Civil Asset Forfeiture
Imagine a world in which you are driving home from work only to be stopped and robbed of your vehicle and all the valuables in your possession. Now imagine the person doing this isn’t a criminal vagrant but an officer of the law. For most Louisianans, such a scenario sounds dystopian and unfathomable. Unfortunately, this isn’t a tall tale of urban legend or a twilight zone TV script. This is the very real upside down world of Louisiana’s civil asset forfeiture laws.
In a free society, the law should protect life, liberty, and property. When properly utilized, the law promotes social cohesion by deterring indiscriminate and detrimental acts against innocent citizens and their property. Louisianans, like all people, have the right to feel safe and secure in their persons and property. Unfortunately, Louisiana’s system of civil asset forfeiture runs contrary to the core values of free society by degrading the law itself into a blunt instrument of theft and citizen exploitation. A system that places the burden on innocent private citizens to petition the state for a return of their possessions is fundamentally unfair and antithetical to core ideas of Americanism.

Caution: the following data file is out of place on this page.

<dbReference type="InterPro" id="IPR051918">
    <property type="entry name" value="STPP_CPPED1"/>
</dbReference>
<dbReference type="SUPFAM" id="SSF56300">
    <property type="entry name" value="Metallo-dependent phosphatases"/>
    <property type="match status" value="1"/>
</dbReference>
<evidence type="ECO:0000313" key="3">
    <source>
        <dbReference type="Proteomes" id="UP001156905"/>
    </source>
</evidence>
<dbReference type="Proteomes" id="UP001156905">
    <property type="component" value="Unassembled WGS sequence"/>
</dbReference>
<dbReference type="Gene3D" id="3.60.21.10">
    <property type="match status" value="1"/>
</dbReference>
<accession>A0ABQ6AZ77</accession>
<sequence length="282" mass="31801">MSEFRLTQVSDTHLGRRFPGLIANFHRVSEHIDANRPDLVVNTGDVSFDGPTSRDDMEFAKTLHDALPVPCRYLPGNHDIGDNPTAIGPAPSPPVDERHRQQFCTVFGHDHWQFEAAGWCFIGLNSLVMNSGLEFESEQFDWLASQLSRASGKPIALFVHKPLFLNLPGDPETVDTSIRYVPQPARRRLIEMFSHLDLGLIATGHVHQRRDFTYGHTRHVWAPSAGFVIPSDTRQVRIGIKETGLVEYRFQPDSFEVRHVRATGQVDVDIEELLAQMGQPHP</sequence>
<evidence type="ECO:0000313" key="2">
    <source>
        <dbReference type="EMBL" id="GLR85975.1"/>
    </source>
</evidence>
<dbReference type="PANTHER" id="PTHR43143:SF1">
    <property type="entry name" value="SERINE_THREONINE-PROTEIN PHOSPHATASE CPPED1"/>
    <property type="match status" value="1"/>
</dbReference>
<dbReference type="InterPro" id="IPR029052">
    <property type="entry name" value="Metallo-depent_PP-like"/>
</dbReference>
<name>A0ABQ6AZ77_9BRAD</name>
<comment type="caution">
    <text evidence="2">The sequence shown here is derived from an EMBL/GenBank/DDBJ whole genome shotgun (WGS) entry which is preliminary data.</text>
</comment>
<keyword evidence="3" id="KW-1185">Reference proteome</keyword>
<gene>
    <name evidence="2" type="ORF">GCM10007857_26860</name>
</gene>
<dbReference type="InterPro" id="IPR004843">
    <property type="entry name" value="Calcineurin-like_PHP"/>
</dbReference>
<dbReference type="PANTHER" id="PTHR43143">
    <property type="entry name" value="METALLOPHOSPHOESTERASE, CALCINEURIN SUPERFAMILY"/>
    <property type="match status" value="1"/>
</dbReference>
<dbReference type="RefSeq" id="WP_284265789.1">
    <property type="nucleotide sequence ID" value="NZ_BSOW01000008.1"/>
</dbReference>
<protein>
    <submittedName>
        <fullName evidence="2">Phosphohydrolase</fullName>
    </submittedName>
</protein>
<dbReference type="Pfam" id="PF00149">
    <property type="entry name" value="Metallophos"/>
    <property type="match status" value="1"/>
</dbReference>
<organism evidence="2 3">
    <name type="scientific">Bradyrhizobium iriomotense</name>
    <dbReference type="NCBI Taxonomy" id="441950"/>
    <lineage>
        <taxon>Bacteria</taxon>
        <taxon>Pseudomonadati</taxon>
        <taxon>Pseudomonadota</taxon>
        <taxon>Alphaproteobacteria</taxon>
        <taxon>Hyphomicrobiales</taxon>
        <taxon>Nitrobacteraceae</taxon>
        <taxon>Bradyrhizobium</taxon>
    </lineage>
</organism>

Civil forfeiture laws allow the government to seize and take title to property that may be connected to criminal activity without charging or convicting the property owner of any crime. While criminal forfeiture occurs during a criminal proceeding against the suspect and requires a criminal conviction, civil forfeiture is an in rem proceeding against the property itself. It occurs in a civil court that operates separately from the criminal system. All told, civil forfeiture presents the government with fewer procedural hurdles and constitutional restraints than criminal forfeiture, and a much easier path to take ownership of everything from cash to cars to land at the expense of the property and due process rights of innocent owners.